FMNH2 + R-CHO + O2 FMN + R-COOH + H2O + Light (~ 490 nm)

The studies have shown that all bacterial luciferases are heterodimers of ~ 80 KDa containing two subunits, alpha subunit of ~ 40 KDa and beta subunit of ~35 KDa. The bacteria use quorum sensing to coordinate their gene expression (Chaphalkar and Salunkhe, 2010).

The goal of this work was to identify and characterize the luminescent isolate.

 

MATERIALS AND METHOD

Isolation of luminescent strain

Nemipterus Japonicus caught from Arabian Sea was dissected carefully and different parts of fish (gut, mouth, fins, tails) was inoculated in separate autoclaved bottles containing 5ml LA (Bactopeptone 1%, NaCl 3%, and Yeast Extract 0.5%) broth and incubated at 22°C overnight. Loopful of broth from the overnight cultures were streaked on LA agar (Bactopeptone 1%, NaCl 3%, yeast extract 0.5%, and agar 1.5%) plates. After 24h, plates were examined in a dark room for the presence of luminescence. Luminescent bacterial culture (Fig. 1) was restreaked on LA agar plates to obtain isolated colonies. Purified luminescent colony inoculated in 10ml LA broth was used as a starter culture for further studies.


 

Study of colonial and cellular morphology

In order to study colonial morphology, isolated colonies on LA agar plates were observed and data was recorded for the form, optical feature, elevation and margin of the colonies. The cellular morphology of selected bacterial strain was observed under light microscope using standard procedure of gram staining.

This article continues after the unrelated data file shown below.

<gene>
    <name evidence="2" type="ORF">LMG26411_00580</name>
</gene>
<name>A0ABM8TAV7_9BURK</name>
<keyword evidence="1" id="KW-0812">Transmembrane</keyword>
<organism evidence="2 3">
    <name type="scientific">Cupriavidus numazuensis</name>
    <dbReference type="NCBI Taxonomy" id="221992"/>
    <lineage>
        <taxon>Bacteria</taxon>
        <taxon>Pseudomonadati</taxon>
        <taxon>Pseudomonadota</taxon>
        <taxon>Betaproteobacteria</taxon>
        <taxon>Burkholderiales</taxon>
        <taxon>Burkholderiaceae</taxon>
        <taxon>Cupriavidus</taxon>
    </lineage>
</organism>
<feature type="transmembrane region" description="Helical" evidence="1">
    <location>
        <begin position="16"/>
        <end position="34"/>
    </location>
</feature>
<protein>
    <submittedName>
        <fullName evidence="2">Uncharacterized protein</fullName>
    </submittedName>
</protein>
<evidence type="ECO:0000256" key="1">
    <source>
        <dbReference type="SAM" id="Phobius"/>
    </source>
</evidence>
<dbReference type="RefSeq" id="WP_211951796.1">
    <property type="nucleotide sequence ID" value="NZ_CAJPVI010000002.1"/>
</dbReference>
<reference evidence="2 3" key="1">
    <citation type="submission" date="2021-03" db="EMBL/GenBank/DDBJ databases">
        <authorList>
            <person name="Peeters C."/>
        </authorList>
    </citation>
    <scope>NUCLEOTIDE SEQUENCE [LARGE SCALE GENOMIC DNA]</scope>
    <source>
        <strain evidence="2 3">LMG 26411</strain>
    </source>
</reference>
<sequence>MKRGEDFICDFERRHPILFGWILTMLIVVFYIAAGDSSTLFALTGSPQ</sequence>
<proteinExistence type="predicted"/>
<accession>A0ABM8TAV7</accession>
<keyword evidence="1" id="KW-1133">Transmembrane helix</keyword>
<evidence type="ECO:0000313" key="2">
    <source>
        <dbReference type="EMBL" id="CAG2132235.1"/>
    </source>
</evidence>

Optimization of temperature for growth and luminescence

To determine optimum temperature for growth and luminescence, 1ml of starter culture was inoculated in 10ml LA broth and loopful from the same was streaked on LA agar plates, followed by incubation under variable temperatures such as 20oC, 25oC, 30oC, 35oC and 40oC. The growth and luminescence were observed with naked eye on LA agar medium while Beckman Coulter UV/VIS spectrophotometer and Modulus luminometer of Turner Biosystem were used to record growth and luminescence of inoculated cultures in broth after 24 and 48h of incubation.

Growth curve

The growth was observed in LA (bactopeptone 1%, NaCl 3%, and yeast extract 0.5%) and boss (bactopeptone 1%, NaCl 3%, glycerol 0.3%, beef extract 3%) medium. The observation was recorded using Beckman Coulter spectrophotometer (UV-VIS) after every 30 minutes (for two days, 12 hours each day) to plot growth curve of local luminescent isolate.

Maximum tolerable concentration of heavy metals and antibiotics

In order to determine maximum tolerable concentration (MTC), 2ml of luminescent bacterial starter culture was inoculated in LA broth supplemented with various concentration of metals and antibiotics. Heavy metals salts such as cadmium (CdCl2), zinc (ZnSO4), nickel (NiCl2), copper (CuSO4) with the concentration of 0.1mM, 0.5mM, 1.0mM, 1.5mM, 2.0mM, 2.5mM and 3.0mM and antibiotics like Ampicillin (Amp), Streptomycin (Stm), Erythromycin (Ery), and Chloramphenicol (Cam) with the concentration of 25µg/ml, 50 µg/ml, 75 µg/ml, 100 µg/ml, 250 µg/ml, 500 µg/ml, 1000 µg/ml were used. After 24 hours, absorbance at 600nm was recorded to determine growth while luminescence was recorded using luminometer.